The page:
The Role and Impact of Animals With Pediatric Patients

Anna Tielsch Goddard, MSN, BS, RN, CPNP-PC; Mary Jo Gilmer, PhD, MBA, RN-BC, FAAN


Pediatr Nurs. 2015;41(2):65-71. 

In This Article

Areas for Additional Research

Although there has been a recent surge in literature related to AFT and benefits to pet companionship over the last 10 years, further study of AAT, especially in teens and youth, is indicated. For example, several pilot studies explored AAT in children with cancer. Studies exploring the usefulness and comparison of similar outcomes, such as decrease in stress or anxiety, would be useful in pediatric participants with different disease states and diagnoses. Additional outcomes, such as self-esteem, activities of daily living, or the overall impact of AFT visits, could also be explored in different pediatric populations. Further, most experimental and research designs have focused aims on the use of canines in AFT with children. Explorations of AFT with the use of cats, rabbits, or even birds as a therapeutic milieu for children have yet to be explored heavily in research.

There is also a lack of scientific data defining a specific protocol for these animal-facilitated intervention procedures. Delivery of animal interventions may differ from study to study, and specific details of the therapeutic procedure are often not reported. When evaluating outcome data from experimental studies, analysis of the animal interaction between the animal and child should be recognized.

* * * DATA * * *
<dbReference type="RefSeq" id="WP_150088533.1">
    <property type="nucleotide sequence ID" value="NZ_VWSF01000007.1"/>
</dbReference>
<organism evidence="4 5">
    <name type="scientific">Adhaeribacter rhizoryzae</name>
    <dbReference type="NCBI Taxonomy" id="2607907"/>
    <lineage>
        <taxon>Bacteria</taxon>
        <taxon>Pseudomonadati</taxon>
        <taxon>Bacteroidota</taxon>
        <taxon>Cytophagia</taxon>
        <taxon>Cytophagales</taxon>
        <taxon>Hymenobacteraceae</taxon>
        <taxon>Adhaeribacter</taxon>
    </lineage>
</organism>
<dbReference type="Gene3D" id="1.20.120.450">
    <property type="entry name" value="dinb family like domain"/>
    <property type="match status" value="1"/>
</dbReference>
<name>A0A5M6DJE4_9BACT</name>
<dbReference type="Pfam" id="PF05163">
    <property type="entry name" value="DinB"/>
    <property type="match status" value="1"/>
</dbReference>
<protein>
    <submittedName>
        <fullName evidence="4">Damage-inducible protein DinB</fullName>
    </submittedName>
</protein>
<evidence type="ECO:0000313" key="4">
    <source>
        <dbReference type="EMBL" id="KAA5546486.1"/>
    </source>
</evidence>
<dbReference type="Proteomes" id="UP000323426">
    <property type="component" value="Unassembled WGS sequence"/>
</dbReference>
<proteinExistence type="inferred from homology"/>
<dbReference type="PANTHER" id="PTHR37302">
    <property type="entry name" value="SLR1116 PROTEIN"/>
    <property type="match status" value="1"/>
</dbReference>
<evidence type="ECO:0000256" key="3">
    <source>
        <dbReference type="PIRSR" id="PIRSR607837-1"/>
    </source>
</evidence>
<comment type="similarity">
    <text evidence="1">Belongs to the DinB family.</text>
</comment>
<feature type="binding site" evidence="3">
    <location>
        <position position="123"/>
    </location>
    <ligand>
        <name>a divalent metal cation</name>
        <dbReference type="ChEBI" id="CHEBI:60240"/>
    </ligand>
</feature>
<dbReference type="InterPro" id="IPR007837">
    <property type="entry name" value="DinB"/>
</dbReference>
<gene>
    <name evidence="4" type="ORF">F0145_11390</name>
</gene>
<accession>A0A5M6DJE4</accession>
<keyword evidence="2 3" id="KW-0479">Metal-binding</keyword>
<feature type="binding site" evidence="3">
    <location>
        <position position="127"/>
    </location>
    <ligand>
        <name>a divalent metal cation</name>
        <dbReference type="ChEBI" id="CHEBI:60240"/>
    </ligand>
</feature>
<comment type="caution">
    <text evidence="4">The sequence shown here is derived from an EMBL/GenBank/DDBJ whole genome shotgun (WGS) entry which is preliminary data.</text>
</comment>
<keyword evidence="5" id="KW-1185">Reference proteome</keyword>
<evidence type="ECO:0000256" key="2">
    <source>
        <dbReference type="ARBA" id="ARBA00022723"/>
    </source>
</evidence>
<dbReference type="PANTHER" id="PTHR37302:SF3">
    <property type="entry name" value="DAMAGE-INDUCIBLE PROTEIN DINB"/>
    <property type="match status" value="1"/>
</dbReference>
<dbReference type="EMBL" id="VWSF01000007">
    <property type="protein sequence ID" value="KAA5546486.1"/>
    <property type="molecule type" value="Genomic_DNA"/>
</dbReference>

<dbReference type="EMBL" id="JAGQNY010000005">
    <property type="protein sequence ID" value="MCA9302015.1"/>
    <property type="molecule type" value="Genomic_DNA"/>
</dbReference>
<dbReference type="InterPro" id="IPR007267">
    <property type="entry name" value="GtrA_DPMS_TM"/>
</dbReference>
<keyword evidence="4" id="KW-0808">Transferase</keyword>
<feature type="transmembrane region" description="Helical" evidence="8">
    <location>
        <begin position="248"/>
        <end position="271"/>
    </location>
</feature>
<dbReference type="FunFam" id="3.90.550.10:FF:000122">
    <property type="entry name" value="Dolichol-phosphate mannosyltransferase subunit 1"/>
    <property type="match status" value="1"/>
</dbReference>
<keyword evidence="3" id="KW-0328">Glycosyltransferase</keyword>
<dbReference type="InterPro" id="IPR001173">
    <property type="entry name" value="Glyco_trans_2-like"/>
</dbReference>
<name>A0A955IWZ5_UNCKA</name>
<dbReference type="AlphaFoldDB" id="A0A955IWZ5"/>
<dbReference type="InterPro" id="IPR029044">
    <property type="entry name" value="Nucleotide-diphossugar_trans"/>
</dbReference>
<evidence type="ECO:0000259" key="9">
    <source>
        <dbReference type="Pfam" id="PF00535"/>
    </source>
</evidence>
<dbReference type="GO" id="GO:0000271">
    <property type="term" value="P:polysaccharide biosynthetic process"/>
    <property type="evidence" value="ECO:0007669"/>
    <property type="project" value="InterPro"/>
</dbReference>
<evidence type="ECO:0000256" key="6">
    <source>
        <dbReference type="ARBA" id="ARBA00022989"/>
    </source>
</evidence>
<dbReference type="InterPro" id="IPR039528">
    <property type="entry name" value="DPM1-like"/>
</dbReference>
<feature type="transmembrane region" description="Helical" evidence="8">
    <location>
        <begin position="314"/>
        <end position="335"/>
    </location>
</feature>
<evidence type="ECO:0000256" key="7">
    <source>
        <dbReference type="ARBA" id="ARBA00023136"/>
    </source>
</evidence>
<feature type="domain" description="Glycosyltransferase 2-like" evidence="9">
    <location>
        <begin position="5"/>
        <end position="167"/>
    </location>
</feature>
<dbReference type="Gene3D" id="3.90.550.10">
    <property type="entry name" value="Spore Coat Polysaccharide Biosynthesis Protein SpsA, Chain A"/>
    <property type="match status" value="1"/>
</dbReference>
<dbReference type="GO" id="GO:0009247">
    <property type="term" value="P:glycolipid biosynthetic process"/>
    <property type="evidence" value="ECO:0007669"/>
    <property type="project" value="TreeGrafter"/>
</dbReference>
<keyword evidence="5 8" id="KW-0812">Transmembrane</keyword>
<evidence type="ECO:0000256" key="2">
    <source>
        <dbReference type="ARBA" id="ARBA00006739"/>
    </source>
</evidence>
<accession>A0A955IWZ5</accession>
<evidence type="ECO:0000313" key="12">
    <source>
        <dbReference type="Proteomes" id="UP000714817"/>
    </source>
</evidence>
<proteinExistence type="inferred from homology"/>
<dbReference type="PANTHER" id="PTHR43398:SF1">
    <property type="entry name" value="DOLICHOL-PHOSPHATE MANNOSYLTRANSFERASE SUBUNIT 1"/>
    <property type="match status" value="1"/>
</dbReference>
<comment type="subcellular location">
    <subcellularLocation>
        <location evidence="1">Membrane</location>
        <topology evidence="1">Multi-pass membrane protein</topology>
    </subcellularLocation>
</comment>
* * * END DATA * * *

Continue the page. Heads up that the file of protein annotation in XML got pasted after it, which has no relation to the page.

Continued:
A widespread belief exists that the child-animal interaction is beneficial to children's development on both a social-emotional and cognitive level (Melson, 2003). However, there is a lack of rigorous and peer-reviewed published studies showing this connection. The human-animal bond continues to be explored across multiple disciplines, such as veterinary medicine and clinical psychology with a variety of variables under in vestigation.

Finally, due to lack of financial support for most experimental studies evaluating AAA or AAT, many studies are done with small convenience samples. Further, no longitudinal studies have been completed with AAT in pediatrics. Many studies that have been done with animals have been conducted in the adult or geriatric population. Therefore, a broad and general need for experimental studies examining the influences, role, and different psychosocial variables that AFT interventions can contribute to the pediatric population are warranted. In conclusion, rigorous intervention studies that examine the role and impact of animals with children are needed as we strive to alleviate children's symptoms and treatment-associated stress.